February 4, 2019

UA Student Financial Aid Applications Proceed In Spite of Shutdown

Some students may have believed the shutdown held up FAFSA progress.

360 UA STUDENTS Students walk on campus at the University of Arizona.
AZPM Staff

Despite worries on the part of some students and financial advisers, the recent partial government shutdown did not put at risk the federal financial aid of University of Arizona students, according to the UA Office of Scholarships and Financial Aid. That includes aid for incoming freshmen for the 2019-20 school year.

The IRS tax transcript tool used for FAFSA applications was offline during the shutdown for a few days for scheduled maintenance work. That may have led some students to believe the shutdown was halting FAFSA progress.

Arlene Benavidez, executive director of the Metropolitan Education Commission in Tucson, says FAFSA applications continued to be processed during the shutdown, but there have been persistent problems with the IRS tool since last year and it is difficult to tell whether this issue was exasperated due to the temporary government closure.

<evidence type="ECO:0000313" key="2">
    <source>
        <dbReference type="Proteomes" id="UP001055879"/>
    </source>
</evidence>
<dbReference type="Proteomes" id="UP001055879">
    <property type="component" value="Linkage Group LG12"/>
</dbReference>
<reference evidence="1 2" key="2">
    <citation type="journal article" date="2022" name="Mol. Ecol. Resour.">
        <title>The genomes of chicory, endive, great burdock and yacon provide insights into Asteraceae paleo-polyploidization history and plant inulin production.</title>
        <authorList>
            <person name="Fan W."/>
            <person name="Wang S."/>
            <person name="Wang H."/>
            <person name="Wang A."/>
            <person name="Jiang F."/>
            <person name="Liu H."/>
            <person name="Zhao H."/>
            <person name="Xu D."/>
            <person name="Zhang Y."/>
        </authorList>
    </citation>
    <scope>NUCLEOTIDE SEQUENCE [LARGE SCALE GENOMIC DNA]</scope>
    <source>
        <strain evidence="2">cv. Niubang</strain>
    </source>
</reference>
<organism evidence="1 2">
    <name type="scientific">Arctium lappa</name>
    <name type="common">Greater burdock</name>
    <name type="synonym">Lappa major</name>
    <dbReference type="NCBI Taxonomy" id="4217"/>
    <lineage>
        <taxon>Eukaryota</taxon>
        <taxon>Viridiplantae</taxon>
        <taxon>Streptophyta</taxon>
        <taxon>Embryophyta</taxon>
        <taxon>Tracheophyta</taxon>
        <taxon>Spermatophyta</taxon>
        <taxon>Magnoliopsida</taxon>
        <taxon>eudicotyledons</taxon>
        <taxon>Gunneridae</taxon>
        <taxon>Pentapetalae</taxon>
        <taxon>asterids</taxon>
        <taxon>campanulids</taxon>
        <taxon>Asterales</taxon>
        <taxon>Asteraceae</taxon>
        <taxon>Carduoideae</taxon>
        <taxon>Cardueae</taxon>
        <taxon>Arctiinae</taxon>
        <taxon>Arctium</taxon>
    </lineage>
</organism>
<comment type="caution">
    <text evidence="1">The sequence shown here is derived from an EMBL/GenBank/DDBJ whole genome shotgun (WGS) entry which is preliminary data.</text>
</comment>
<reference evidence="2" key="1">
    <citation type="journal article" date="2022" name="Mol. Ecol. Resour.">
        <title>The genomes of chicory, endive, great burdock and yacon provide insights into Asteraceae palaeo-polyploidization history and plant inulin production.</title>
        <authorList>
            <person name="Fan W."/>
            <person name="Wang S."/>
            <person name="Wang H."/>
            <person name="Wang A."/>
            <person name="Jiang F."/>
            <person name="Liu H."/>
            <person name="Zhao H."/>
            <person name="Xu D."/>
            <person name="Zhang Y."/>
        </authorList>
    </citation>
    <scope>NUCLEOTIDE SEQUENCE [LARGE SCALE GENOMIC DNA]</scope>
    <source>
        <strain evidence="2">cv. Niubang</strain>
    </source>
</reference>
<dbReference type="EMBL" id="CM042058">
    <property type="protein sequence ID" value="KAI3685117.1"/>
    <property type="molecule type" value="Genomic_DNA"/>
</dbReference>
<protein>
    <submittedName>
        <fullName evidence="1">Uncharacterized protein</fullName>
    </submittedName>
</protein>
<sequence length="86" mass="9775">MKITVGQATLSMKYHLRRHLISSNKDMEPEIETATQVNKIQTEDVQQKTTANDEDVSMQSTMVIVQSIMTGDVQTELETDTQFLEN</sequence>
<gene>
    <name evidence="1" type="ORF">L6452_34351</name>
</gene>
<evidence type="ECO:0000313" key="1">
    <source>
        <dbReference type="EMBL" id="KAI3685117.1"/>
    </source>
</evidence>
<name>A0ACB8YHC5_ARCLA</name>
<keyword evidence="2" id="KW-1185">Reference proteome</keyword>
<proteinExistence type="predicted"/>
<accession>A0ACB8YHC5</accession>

The Department of Education also targets around 30 percent of students across the nation for income verification, which requires more paperwork. Carrie Warick, Director of Policy and Advocacy for the National College Access Network, says it can be burdensome under normal circumstances.

“All of that process takes a long time, is very cumbersome for students and is difficult to tease out whether delays are related to the government shutdown or not. I would say we’ve heard the same number of complaints during the shutdown as we did prior to the shutdown,” Warick said.

The University of Arizona has not yet begun to do income verification for the 2019-20 school year.

There were delays for selective service registration database matches, required of men 18 to 25, which will lead to those students’ FAFSAs being reprocessed.

While confusing, financial aid officials say there should be no delays to student funding as a result of the government shutdown.


This story corrects an article by AZPM last week that erroneously stated some University of Arizona students, including incoming freshman next fall, could be at risk of losing their federal financial aid as a result of the partial government shutdown.

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